There is a growing critical social science literature on volunteering in health programs in non-western, low-income countries, yet few have mixed quantitative and qualitative methods to examine the psychological and social wellbeing of unpaid community health workers in such contexts. We address this issue with data from unpaid community health workers (CHWs) and other women who comprise Ethiopia's state-organized Women's Development Army. We draw on qualitative and cross-sectional survey data collected between 2013 and 2016 to test links between various aspects of psychosocial and economic wellbeing and volunteer status in a rural context. We surveyed 422 adult women in Amhara state, 73 of whom were unpaid CHWs in the “Army”. We also conducted interviews and focus group discussions with health officials, salaried Health Extension Workers, volunteer CHWs, and other adult women. Analyses of our qualitative and quantitative datasets show that volunteer CHWs are actually worse off than their peers in various psychosocial and economic respects, and that CHW recruitment processes are the most likely explanation for this difference. Additionally, the unpaid CHW position adds work to already burdened shoulders, and makes women—especially unmarried women—vulnerable to negative gossip and high levels of psychological distress. To a limited extent, the volunteer CHW position also bolsters married women's subjective socioeconomic status and confidence in achieving future gains in status. By showing that unpaid CHWs do not necessarily enjoy psychosocial benefits, and may experience harm as a result of their work, these findings reinforce the recommendation that CHWs in contexts of poverty be paid and better supported.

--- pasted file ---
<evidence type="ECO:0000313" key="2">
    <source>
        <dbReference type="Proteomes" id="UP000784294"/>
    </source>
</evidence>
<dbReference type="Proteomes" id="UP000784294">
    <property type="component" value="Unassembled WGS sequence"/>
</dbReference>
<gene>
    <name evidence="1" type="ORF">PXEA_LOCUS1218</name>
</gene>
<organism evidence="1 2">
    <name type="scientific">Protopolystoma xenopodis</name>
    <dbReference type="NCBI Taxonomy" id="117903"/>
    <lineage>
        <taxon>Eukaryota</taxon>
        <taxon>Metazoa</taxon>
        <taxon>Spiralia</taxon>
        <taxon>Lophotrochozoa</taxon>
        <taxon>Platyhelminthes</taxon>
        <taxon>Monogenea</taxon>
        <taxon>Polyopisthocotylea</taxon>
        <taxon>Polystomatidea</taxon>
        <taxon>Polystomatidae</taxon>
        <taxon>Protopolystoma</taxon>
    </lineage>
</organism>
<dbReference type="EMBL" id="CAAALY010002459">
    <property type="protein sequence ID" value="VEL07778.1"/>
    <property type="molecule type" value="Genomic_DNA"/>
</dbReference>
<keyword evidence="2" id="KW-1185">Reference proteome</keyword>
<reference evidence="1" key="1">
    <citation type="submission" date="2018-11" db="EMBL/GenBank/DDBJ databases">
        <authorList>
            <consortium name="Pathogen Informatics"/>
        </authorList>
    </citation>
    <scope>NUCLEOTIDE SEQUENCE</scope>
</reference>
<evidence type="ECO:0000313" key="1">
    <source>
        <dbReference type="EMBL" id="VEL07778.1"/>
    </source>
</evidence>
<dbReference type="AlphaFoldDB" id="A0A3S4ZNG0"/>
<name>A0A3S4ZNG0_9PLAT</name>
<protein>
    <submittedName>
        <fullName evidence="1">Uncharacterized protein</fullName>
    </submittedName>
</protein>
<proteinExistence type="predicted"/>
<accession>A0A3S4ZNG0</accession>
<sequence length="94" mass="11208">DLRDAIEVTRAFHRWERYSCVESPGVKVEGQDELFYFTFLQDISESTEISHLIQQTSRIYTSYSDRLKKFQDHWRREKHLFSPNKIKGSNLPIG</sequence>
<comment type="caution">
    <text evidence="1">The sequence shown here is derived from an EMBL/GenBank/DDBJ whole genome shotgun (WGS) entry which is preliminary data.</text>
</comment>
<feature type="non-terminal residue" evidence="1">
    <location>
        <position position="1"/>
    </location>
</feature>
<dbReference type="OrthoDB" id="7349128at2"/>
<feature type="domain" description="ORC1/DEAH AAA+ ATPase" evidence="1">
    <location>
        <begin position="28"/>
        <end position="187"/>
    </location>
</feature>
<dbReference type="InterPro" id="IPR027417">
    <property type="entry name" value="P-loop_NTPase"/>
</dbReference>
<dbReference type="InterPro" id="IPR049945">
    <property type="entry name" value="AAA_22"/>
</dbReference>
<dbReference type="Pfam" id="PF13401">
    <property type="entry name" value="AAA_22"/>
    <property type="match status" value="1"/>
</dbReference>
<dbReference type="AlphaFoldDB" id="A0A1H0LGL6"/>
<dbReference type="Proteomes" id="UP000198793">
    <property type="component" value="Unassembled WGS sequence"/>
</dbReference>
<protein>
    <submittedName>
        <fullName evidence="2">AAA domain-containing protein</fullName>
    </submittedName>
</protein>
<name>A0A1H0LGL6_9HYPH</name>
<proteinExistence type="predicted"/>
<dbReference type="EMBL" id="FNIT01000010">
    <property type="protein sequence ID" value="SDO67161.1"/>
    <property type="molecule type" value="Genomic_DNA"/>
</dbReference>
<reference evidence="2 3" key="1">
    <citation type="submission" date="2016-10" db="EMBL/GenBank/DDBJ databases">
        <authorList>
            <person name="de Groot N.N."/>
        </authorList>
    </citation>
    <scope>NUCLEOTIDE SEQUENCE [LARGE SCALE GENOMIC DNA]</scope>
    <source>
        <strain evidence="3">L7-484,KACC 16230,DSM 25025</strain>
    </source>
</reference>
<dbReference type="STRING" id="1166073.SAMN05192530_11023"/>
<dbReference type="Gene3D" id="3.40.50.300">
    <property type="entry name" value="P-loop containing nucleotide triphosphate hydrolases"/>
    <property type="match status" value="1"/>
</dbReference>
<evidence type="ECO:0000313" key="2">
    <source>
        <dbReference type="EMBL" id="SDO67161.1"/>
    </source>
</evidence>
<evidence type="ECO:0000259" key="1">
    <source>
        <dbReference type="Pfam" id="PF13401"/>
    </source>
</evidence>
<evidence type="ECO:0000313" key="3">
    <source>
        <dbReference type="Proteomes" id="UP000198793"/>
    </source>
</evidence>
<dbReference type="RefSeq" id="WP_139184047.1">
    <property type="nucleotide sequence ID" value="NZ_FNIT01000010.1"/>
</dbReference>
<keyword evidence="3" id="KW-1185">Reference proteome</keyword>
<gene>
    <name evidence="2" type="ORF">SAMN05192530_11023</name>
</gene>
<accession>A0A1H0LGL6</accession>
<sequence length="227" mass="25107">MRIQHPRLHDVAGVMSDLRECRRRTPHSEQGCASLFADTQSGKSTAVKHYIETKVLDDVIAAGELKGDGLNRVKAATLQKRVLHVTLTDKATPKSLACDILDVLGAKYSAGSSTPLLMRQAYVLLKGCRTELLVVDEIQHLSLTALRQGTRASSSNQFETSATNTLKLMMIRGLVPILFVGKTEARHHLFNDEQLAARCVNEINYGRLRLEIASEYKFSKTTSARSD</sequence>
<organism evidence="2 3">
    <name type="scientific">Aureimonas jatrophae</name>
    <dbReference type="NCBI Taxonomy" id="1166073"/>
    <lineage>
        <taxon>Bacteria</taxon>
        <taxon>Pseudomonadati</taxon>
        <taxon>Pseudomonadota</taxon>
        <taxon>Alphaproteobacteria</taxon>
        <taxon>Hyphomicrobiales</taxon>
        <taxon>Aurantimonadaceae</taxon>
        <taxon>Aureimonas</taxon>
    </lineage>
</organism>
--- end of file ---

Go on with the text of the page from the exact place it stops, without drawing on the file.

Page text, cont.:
- Community health workers
ASJC Scopus subject areas
- Health(social science)
- History and Philosophy of Science